How to Train Your Dragon
 The King's Speech
 127 Hours
 The Social Network

I'm really impressed by all of this year's nominees, who've brought a variety of styles to their films. I don't think anyone would have thought A.R. Rahman would be nominated again after his win in 2008 for scoring Slumdog Millionaire, but he managed to return with his three-themed score for 127 Hours; its not complicated work, but it suits the film well. John Powell, earning his first nomination, deserves recognition for his brilliant, soaring work on How to Train Your Dragon, a beautiful score that is uplifting and majestic. Alexandre Desplat, an Academy favorite, created a lush, regal score for The King's Speech, and I would say that its the most likely to win. Han Zimmer's Inception score is brash and unsubtle, but when integrated into the film its used excellently; stand-alone, though, its not likely to impress voters. If any score deserves it the most, though, I'd have to go with the unconventional industrial score by Trent Reznor (aka Nine Inch Nails) and Atticus Ross for The Social Network. For proof of the phenomenal work they've done, just listen to the foreboding, haunting track from the opening credits, "Hand Covers Bruise." That should be enough to win.


 "Coming Home," Country Strong

 "I See the Light," Tangled

 "If I Rise," 127 Hours

 "We Belong Together," Toy Story 3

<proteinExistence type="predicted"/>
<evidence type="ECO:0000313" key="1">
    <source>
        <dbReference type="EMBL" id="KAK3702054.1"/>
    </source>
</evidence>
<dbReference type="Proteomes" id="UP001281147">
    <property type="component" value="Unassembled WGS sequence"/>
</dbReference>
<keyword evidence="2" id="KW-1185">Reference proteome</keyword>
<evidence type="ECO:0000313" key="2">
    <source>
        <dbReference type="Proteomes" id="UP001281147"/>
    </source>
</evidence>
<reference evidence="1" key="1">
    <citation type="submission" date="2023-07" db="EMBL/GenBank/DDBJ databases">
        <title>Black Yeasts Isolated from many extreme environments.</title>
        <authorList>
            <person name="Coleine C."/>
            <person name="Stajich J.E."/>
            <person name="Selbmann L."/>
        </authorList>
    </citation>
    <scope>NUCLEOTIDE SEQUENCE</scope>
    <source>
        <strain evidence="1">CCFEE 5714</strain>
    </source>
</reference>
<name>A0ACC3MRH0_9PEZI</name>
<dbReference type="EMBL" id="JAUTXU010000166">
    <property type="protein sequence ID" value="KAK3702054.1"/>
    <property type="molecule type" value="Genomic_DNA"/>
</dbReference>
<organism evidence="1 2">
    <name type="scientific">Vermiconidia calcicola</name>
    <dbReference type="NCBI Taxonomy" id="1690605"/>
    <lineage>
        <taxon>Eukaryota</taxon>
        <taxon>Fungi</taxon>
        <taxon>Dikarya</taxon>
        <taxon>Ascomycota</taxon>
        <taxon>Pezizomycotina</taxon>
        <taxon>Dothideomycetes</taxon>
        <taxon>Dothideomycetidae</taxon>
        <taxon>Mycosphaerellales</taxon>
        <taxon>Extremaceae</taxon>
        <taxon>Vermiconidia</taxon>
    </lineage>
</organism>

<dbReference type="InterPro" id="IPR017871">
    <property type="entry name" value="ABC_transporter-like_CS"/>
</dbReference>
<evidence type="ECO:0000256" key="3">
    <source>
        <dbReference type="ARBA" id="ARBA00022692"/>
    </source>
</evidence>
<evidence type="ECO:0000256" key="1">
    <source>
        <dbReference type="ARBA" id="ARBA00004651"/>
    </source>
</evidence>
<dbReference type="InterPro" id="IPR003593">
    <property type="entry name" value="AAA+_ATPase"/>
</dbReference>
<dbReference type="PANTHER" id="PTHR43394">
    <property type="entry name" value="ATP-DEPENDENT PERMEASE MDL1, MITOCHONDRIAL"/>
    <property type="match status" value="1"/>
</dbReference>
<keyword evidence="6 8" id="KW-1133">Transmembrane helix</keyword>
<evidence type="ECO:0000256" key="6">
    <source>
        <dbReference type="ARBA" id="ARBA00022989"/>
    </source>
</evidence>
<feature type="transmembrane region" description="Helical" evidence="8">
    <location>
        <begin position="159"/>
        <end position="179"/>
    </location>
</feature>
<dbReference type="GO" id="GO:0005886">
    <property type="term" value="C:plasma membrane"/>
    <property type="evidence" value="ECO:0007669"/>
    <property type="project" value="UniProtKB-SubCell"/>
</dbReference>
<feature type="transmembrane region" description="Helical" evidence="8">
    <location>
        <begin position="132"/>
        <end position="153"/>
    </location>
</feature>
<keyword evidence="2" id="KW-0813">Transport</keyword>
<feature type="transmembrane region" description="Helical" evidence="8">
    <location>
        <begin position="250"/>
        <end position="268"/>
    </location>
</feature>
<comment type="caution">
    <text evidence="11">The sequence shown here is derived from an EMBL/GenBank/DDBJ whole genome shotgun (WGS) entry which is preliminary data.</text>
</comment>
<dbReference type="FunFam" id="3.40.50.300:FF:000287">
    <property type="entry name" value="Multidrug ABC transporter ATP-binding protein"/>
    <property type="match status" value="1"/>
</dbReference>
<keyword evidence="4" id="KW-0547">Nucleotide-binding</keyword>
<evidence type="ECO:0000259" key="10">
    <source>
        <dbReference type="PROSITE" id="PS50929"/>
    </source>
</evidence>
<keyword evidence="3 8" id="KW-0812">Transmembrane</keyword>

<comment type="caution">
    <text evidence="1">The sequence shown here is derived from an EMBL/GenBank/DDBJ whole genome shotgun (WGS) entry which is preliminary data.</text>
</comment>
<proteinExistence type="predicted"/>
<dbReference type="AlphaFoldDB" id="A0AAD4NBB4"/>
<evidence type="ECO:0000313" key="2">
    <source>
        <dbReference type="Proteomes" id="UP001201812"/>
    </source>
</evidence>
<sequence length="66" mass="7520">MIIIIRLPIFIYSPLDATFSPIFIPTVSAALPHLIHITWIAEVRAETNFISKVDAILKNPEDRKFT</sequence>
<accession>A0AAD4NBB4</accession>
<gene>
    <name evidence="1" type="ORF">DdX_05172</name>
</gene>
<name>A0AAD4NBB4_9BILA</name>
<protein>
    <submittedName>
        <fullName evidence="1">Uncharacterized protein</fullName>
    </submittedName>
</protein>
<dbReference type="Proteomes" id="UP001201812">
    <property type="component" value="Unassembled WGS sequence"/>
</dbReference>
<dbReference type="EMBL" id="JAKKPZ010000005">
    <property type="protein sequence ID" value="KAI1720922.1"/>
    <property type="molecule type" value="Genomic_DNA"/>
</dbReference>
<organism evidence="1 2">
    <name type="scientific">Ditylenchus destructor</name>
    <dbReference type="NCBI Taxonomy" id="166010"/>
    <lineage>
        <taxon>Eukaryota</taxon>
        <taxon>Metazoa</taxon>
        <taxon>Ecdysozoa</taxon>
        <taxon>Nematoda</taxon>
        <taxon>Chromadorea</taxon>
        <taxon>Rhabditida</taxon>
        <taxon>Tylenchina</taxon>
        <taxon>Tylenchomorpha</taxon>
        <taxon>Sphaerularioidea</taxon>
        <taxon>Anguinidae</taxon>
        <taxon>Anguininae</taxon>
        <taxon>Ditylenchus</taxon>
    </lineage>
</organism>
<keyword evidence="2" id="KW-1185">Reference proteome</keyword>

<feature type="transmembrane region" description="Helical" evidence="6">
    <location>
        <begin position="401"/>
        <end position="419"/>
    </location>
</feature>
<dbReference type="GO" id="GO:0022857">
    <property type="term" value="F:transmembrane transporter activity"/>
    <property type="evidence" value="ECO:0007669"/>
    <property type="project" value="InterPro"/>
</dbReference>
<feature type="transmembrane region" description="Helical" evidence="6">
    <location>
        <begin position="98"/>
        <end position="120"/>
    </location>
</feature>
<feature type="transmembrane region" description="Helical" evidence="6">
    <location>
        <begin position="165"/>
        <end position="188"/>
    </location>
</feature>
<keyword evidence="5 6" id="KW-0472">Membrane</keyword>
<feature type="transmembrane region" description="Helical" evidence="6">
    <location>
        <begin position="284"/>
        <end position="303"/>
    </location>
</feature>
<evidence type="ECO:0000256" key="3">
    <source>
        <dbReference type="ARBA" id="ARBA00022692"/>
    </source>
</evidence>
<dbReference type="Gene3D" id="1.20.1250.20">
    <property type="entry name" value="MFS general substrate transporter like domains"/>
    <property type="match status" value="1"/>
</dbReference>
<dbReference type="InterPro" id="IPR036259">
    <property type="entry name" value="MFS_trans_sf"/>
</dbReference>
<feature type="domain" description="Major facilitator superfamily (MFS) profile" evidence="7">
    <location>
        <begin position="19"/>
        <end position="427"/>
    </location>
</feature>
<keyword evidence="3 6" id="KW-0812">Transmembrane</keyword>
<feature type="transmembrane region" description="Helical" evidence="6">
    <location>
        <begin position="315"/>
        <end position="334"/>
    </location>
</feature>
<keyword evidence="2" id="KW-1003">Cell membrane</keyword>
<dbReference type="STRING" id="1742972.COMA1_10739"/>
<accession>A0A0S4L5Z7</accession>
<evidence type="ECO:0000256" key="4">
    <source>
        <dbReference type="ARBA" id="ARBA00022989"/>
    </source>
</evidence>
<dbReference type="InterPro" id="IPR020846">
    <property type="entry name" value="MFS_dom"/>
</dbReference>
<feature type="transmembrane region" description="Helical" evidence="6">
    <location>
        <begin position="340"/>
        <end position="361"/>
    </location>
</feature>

Eventually, with the lack of original songs for films nowadays, I think the Academy is going to do away with this category. It used to be that at least some of the nominees were recognizable outside of their films; can you name any of the recent winners or nominees? Anyway, out of these four, "If I Rise" probably has the slightest chance of winning, since its a pretty same-y song. "Coming Home" is standard modern country, and if the voters like the fact that Gwyneth Paltrow has suddenly reinvented herself as a singer, they could go for this saccharine piece. However, I think its going to come down to the two Disney numbers: they love to nominated Randy Newman (this is his 20th nod), but he only has one win (for "If I Didn't Have You" from Monsters, Inc. in 2001). He seems like a strong choice, especially since he has the most upbeat number, but the best song and most likely winner is "I See the Light," a touching song that played over the strongest scene in Tangled. Its from Alan Menken, who did the music for Disney movies such as The Little Mermaid, Beauty and the Beast, Aladdin, Pocahontas, Hercules and Enchanted. I'd say he's the best bet.